Two saints, two sons inspire liturgical art at Savage parish

| Kristi Anderson for The Catholic Spirit | June 18, 2014 | 1 Comment


For the Rasmussen and Schwartz families of St. John the Baptist in Savage, Pentecost Sunday not only celebrated the coming of the Holy Spirit, but also the long-awaited arrival of two life-size liturgical icons portraying St. Kateri Tekakwitha and Redemptorist priest Blessed Francis Xavier Seelos.

Both icons honor the lives of their sons, but in very different ways.

Joey Schwartz

Joey Schwartz

The parish commissioned the icons, and Father Michael Tix, pastor at St. John the Baptist, worked with artist Nick Markell, whom he had served with on an archdiocesan worship board, and liturgical consultant Father Jim Notebaart.

“When Father Jim suggested that the icons be life-size, it totally caught me by surprise,” Father Tix admitted. “Then I envisioned the communion of saints gathered together with us around the Eucharistic table, and I fell in love with that image.”

Father Tix wanted to highlight modern saints while embracing a sense of diversity. He also wanted both a male and female icon to “represent our universal call to holiness.”

The Schwartzes chose to sponsor the Blessed Seelos icon, while St. Kateri’s image was sponsored by the Rasmussens. Markell created both.

Answering a family’s prayer

The Schwartz family became familiar with Father Seelos, who was beatified in 2000 by Pope John Paul II, after their son, Joey, was diagnosed with a rare and deadly form of cancer in 2008.

“The doctors literally gave us no hope for his recovery,” said Melinda Schwartz, Joey’s mother.

A family friend told them about Father Seelos, a German-born Redemptorist priest who lived from 1819 to 1867 and ministered throughout the United States. He was known for his “cheerful holiness” and, since his death, several healings have been attributed to his intercession.

“We had never heard of him,” Melinda said, “but we began to research all we could about him.”

Eventually, the family traveled to New Orleans to visit the shrine dedicated to Father Seelos. The Seelos Center administrator, Joyce Bourgeois, met with the family and asked Joey for permission to lay her hands on him during Mass.

“It was a really powerful time,” Melinda said. “We all felt a strong presence in the room. We spent two or three hours at the shrine, all of us noticing something happening while we were there, but we really didn’t know why.”

After the trip, Joey met with his doctor, who told him there had been no growth in any of his tumors. Melinda was happy to hear the news from the doctor that “things look good, nothing has spread.” Later that same day, the couple received a second call from the doctor.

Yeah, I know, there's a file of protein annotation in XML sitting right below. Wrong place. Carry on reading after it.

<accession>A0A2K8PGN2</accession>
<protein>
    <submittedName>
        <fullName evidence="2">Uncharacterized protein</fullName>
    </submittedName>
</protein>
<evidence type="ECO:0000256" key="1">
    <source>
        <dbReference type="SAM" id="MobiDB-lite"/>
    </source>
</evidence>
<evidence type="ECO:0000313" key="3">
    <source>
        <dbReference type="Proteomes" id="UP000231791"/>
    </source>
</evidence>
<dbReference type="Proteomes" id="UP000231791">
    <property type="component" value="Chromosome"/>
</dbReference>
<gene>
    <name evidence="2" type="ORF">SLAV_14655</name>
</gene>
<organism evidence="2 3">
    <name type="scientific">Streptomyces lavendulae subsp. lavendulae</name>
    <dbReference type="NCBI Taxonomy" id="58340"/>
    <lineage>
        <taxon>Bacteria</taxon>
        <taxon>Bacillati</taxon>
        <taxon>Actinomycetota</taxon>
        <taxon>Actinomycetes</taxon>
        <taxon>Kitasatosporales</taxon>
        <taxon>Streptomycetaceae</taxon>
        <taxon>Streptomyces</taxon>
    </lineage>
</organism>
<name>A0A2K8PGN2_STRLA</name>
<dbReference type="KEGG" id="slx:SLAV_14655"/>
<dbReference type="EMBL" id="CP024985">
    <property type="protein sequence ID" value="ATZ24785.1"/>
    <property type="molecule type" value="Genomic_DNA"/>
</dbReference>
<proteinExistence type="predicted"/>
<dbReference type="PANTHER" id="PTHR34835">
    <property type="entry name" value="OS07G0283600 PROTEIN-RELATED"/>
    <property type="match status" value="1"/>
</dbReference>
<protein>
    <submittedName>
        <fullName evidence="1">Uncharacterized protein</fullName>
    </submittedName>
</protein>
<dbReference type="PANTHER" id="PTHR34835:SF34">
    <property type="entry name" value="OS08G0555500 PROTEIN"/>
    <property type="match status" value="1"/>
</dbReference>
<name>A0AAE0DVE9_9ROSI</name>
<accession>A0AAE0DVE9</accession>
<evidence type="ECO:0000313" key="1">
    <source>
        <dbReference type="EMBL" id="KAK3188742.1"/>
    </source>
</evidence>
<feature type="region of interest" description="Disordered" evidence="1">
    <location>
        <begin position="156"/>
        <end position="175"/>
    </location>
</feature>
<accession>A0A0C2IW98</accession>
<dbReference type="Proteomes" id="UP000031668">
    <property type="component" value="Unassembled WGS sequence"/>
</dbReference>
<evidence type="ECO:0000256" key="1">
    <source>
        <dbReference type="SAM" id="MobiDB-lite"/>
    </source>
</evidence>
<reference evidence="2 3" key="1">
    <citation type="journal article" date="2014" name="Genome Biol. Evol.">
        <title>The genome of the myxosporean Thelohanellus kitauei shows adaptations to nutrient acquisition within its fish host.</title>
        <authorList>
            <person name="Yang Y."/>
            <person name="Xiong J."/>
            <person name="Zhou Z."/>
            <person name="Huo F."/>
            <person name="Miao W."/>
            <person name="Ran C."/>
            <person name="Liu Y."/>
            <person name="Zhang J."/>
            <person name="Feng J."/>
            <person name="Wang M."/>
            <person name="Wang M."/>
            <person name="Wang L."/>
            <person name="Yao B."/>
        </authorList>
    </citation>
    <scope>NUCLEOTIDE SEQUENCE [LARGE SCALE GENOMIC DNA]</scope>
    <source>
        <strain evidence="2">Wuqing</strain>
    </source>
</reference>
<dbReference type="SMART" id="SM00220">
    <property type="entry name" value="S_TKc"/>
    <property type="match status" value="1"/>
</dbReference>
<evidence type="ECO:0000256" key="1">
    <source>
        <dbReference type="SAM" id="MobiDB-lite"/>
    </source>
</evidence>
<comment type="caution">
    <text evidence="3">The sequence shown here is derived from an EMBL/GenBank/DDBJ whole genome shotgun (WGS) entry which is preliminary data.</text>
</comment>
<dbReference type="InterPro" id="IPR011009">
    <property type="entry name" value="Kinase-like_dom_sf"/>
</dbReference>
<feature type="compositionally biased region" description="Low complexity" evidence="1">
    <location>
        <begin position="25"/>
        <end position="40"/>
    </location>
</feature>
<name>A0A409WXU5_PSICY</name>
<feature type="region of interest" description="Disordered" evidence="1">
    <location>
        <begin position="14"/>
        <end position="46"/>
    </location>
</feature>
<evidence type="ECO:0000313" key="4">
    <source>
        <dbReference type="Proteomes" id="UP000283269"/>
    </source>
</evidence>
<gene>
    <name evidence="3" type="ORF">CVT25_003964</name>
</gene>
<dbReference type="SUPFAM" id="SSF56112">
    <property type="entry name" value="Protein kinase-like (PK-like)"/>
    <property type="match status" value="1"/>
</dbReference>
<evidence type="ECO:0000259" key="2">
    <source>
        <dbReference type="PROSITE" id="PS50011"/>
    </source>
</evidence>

“We were driving down the highway,” Melinda recalled, “when the doctor called and said, ‘Not only is his cancer better, it is all gone.’

“We had to pull over and catch our breath,” Melinda said. “It was a miracle.”

Joey recently finished his freshman year at Minnesota State University, Moorhead, and is excited to be a part of bringing the icon to the parish.

“It is humbling,” he said. “I feel blessed and lucky to be able to be here to see the icon and that my church wanted to put it in there. I am a big believer in having art in churches — there is so much symbolism in the artwork. But mostly for me, it is exciting to see Blessed Seelos getting the recognition I think he deserves.”

Icon in remembrance

St. Kateri Tekakwitha, a Native American woman who was born in the United States and died in Canada in 1680, was canonized by Pope Benedict XVI in October 2012.

When considering who might sponsor her icon, Father Tix immediately thought of Arnie and Dee Rasmussen. The couple met in the early 1960s while working for the Bureau of Indian Affairs in Bemidji. Dee is part Native American, specifically, Ojibwe and Sac and Fox.

“Between Dee’s culture and lineage and our involvement through the years,” Arnie explained, “we have a deep interest in the Native American culture. Both of us have a profound interest in St. Kateri.”

“Our only son, Steven, passed away in 2005 and left a great void in our lives,” he continued. “For years, we had thought about what we could do to memorialize him, and we decided this icon was a perfect opportunity that tied into our lives and our faith.”

Father Tix, Markell and the Schwartz and Rasmussen families said they want people to get to know and love the saints.

“This experience opened an opportunity to talk about art in liturgical use, to talk about the lives of saints and to grow and deepen aspects of liturgy that are oftentimes not discussed,” Father Tix said. “It was a great historical and educational moment for our whole community.”

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